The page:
The two consecutive losses away to Utah and the Lakers may have helped put the Heat’s season in a much greater perspective that it was previously.
Chris Bosh’ untimely absence due to the death of his grandmother saw the Heat playing a different style of basketball than they are used to, and it did not suit them.
They were getting up and down the court faster, given they were not giving defences time to set up in the half court, but this was leading to a greater workload on the shoulders of James and Wade, as well as inevitably increasing the turnover rates.
Perhaps Miami’s greatest strength is that if Wade and James cannot get to the basket, they have arguably the game’s best shooting big man (at least behind only Dirk) waiting at 10-17 feet for a kick out, a shot he has made his own. That means that defences are unable to simply pack the paint and put multiple bodies on James and Wade because Bosh, and at times Haslem, can kill them with mid range jumpers. Miami also have one of the finest three point shooting arsenals in the NBA.
The loss to the Lakers on Sunday epitomised Bosh’s worth to the team, something that we all, including myself, had forgotten. Whilst he is only the third best player on the team, he is the most important to what they do. He allows Wade and James the freedom to pick and choose their spots, roam the perimeter and set up in the paint. His constant presence lingering inside the three point line gives coaches a much tougher time than attempting to stop Wade and James, which is certainly saying something.
The Lakers, with their obvious size advantage, did not have to do much to frustrate Miami on the defensive end. The Lakers stuck their two 7 footers in the paint and had their wing players rotate over to ensure LeBron and Wade were not going to be able to get to the cup or to the line. The game plan from LA was simple, make the role players beat you. It is a goal most teams would attempt to set out to do and most would fail, but with the enigma that is Chris Bosh missing, it was much easier to achieve. The Lakers made the Heat give shots to Haslem, Pittman, Howard, Battier and Miller they would not normally take. This was because they forced the ball out of the hands of Miami’s wingers by completely sealing the lane.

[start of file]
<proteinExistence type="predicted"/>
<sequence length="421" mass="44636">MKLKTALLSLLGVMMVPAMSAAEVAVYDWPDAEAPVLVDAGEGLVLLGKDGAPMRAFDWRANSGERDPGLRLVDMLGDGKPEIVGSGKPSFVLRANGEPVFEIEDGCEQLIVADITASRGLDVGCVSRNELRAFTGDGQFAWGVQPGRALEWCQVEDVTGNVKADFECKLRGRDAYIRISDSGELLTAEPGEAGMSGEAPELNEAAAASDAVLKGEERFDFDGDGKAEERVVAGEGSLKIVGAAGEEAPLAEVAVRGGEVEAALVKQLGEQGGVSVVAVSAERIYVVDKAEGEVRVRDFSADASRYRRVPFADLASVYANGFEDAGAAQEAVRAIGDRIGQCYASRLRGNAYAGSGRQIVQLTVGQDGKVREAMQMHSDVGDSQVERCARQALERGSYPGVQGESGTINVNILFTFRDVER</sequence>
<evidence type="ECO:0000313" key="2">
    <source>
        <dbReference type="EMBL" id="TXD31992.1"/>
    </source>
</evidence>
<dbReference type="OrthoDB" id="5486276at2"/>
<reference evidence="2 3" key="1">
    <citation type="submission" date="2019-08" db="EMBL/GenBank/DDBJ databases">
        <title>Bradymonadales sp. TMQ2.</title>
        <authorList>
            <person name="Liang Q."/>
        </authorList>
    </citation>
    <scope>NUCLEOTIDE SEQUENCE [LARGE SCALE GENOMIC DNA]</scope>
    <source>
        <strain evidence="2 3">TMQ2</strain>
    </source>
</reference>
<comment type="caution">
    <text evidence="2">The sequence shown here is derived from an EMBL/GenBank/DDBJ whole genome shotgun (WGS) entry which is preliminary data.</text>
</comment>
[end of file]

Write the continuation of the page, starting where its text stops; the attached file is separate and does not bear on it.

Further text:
It would not have been nearly as effective had Bosh been on the floor, that is why I dismissed the game as any real statement by the Lakers. That was much closer to Cleveland Cavaliers basketball than Miami Heat basketball.
The Heat avenged their defeat Sunday night with a blowout at home against the Nets. It marked Miami’s 10th straight home win, dating back to January 27.
Miami led by double digits in every quarter, barely breaking a sweat as the Nets defense fell to pieces at the slow murder of the Heat rotation and movement.
LeBron James finished with 21 points on 9/11 shooting, 2/2 from the line and a filthy bank three point shot from half way at the buzzer of the third quarter. He also added 9 rebounds and 6 assists in just 30 minutes. People have said he has decreased in his ability to register triple doubles, but that couldn’t be further from the truth. If you average out some of his numbers to his normal minutes, you’ll see plenty of triple doubles. It is only because Miami blow so many teams out, that he rarely gets a chance to complete the feat. Also Spoelstra’s rotation of starting without LeBron in the fourth quarter would have an effect, especially if the Heat make a run.
Bosh returned with 20 points in 24 minutes, scoring 18 of these in the first half. Wade limped off the court before the half after suffering an ugly sprained ankle. He is questionable for tomorrow night’s game at home to Atlanta.
Keys to the game? Miami shot nearly 60% from the field and from three, they shot 90% at the line and had 48 points in the paint.